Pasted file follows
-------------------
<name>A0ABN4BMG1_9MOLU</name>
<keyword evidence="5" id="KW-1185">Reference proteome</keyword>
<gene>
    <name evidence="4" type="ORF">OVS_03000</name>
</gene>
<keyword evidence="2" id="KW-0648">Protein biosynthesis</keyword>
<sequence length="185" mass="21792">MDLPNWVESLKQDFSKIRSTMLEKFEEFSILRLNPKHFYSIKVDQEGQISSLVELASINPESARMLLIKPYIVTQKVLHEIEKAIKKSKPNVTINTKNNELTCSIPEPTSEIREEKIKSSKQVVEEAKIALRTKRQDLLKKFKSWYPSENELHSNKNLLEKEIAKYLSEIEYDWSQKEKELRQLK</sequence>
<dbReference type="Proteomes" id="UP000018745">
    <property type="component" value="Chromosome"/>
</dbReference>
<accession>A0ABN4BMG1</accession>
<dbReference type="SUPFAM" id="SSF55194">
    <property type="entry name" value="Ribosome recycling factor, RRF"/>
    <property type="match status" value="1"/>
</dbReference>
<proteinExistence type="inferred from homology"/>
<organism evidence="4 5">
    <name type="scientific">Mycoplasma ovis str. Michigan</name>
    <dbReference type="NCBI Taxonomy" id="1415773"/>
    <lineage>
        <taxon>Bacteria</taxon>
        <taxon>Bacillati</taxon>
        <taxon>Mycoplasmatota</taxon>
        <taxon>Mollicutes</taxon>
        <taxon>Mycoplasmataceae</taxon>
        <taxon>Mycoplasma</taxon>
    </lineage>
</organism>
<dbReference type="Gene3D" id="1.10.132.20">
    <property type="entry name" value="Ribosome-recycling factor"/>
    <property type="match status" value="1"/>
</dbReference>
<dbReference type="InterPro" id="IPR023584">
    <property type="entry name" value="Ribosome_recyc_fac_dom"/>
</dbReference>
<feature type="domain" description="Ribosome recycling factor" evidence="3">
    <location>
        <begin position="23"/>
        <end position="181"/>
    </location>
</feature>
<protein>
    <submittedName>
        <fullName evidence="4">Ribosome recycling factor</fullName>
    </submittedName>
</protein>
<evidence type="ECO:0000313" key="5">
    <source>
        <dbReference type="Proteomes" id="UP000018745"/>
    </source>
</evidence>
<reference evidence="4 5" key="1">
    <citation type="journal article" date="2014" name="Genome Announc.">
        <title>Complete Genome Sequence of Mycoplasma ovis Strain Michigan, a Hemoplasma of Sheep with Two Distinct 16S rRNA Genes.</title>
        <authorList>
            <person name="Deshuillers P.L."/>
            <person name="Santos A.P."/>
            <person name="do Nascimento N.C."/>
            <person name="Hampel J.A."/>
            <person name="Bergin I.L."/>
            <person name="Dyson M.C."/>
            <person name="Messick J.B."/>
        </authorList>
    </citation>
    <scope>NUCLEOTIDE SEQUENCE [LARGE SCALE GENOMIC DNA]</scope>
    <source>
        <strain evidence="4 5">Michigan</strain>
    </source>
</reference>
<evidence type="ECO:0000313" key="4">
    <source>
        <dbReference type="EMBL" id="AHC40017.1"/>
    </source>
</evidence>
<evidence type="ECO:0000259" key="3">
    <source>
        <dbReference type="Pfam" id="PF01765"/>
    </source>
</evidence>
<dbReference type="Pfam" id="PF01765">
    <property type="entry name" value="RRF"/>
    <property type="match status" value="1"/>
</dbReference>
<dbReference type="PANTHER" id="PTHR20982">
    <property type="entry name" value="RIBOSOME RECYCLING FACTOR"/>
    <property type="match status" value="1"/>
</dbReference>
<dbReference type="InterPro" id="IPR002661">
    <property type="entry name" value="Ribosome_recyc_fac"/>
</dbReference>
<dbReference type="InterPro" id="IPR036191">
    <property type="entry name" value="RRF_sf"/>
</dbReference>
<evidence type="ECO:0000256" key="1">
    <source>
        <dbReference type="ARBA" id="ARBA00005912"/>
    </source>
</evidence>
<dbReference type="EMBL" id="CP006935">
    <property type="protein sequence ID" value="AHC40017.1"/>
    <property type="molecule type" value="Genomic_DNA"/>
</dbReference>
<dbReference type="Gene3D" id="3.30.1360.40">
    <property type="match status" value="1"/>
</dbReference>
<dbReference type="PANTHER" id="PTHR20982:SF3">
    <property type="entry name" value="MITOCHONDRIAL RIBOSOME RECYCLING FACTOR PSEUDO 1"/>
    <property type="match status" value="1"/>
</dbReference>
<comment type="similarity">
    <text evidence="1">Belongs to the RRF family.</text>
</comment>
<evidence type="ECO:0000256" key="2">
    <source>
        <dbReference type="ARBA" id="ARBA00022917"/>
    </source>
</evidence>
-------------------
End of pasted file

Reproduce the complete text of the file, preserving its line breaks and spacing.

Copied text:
<name>A0ABN4BMG1_9MOLU</name>
<keyword evidence="5" id="KW-1185">Reference proteome</keyword>
<gene>
    <name evidence="4" type="ORF">OVS_03000</name>
</gene>
<keyword evidence="2" id="KW-0648">Protein biosynthesis</keyword>
<sequence length="185" mass="21792">MDLPNWVESLKQDFSKIRSTMLEKFEEFSILRLNPKHFYSIKVDQEGQISSLVELASINPESARMLLIKPYIVTQKVLHEIEKAIKKSKPNVTINTKNNELTCSIPEPTSEIREEKIKSSKQVVEEAKIALRTKRQDLLKKFKSWYPSENELHSNKNLLEKEIAKYLSEIEYDWSQKEKELRQLK</sequence>
<dbReference type="Proteomes" id="UP000018745">
    <property type="component" value="Chromosome"/>
</dbReference>
<accession>A0ABN4BMG1</accession>
<dbReference type="SUPFAM" id="SSF55194">
    <property type="entry name" value="Ribosome recycling factor, RRF"/>
    <property type="match status" value="1"/>
</dbReference>
<proteinExistence type="inferred from homology"/>
<organism evidence="4 5">
    <name type="scientific">Mycoplasma ovis str. Michigan</name>
    <dbReference type="NCBI Taxonomy" id="1415773"/>
    <lineage>
        <taxon>Bacteria</taxon>
        <taxon>Bacillati</taxon>
        <taxon>Mycoplasmatota</taxon>
        <taxon>Mollicutes</taxon>
        <taxon>Mycoplasmataceae</taxon>
        <taxon>Mycoplasma</taxon>
    </lineage>
</organism>
<dbReference type="Gene3D" id="1.10.132.20">
    <property type="entry name" value="Ribosome-recycling factor"/>
    <property type="match status" value="1"/>
</dbReference>
<dbReference type="InterPro" id="IPR023584">
    <property type="entry name" value="Ribosome_recyc_fac_dom"/>
</dbReference>
<feature type="domain" description="Ribosome recycling factor" evidence="3">
    <location>
        <begin position="23"/>
        <end position="181"/>
    </location>
</feature>
<protein>
    <submittedName>
        <fullName evidence="4">Ribosome recycling factor</fullName>
    </submittedName>
</protein>
<evidence type="ECO:0000313" key="5">
    <source>
        <dbReference type="Proteomes" id="UP000018745"/>
    </source>
</evidence>
<reference evidence="4 5" key="1">
    <citation type="journal article" date="2014" name="Genome Announc.">
        <title>Complete Genome Sequence of Mycoplasma ovis Strain Michigan, a Hemoplasma of Sheep with Two Distinct 16S rRNA Genes.</title>
        <authorList>
            <person name="Deshuillers P.L."/>
            <person name="Santos A.P."/>
            <person name="do Nascimento N.C."/>
            <person name="Hampel J.A."/>
            <person name="Bergin I.L."/>
            <person name="Dyson M.C."/>
            <person name="Messick J.B."/>
        </authorList>
    </citation>
    <scope>NUCLEOTIDE SEQUENCE [LARGE SCALE GENOMIC DNA]</scope>
    <source>
        <strain evidence="4 5">Michigan</strain>
    </source>
</reference>
<evidence type="ECO:0000313" key="4">
    <source>
        <dbReference type="EMBL" id="AHC40017.1"/>
    </source>
</evidence>
<evidence type="ECO:0000259" key="3">
    <source>
        <dbReference type="Pfam" id="PF01765"/>
    </source>
</evidence>
<dbReference type="Pfam" id="PF01765">
    <property type="entry name" value="RRF"/>
    <property type="match status" value="1"/>
</dbReference>
<dbReference type="PANTHER" id="PTHR20982">
    <property type="entry name" value="RIBOSOME RECYCLING FACTOR"/>
    <property type="match status" value="1"/>
</dbReference>
<dbReference type="InterPro" id="IPR002661">
    <property type="entry name" value="Ribosome_recyc_fac"/>
</dbReference>
<dbReference type="InterPro" id="IPR036191">
    <property type="entry name" value="RRF_sf"/>
</dbReference>
<evidence type="ECO:0000256" key="1">
    <source>
        <dbReference type="ARBA" id="ARBA00005912"/>
    </source>
</evidence>
<dbReference type="EMBL" id="CP006935">
    <property type="protein sequence ID" value="AHC40017.1"/>
    <property type="molecule type" value="Genomic_DNA"/>
</dbReference>
<dbReference type="Gene3D" id="3.30.1360.40">
    <property type="match status" value="1"/>
</dbReference>
<dbReference type="PANTHER" id="PTHR20982:SF3">
    <property type="entry name" value="MITOCHONDRIAL RIBOSOME RECYCLING FACTOR PSEUDO 1"/>
    <property type="match status" value="1"/>
</dbReference>
<comment type="similarity">
    <text evidence="1">Belongs to the RRF family.</text>
</comment>
<evidence type="ECO:0000256" key="2">
    <source>
        <dbReference type="ARBA" id="ARBA00022917"/>
    </source>
</evidence>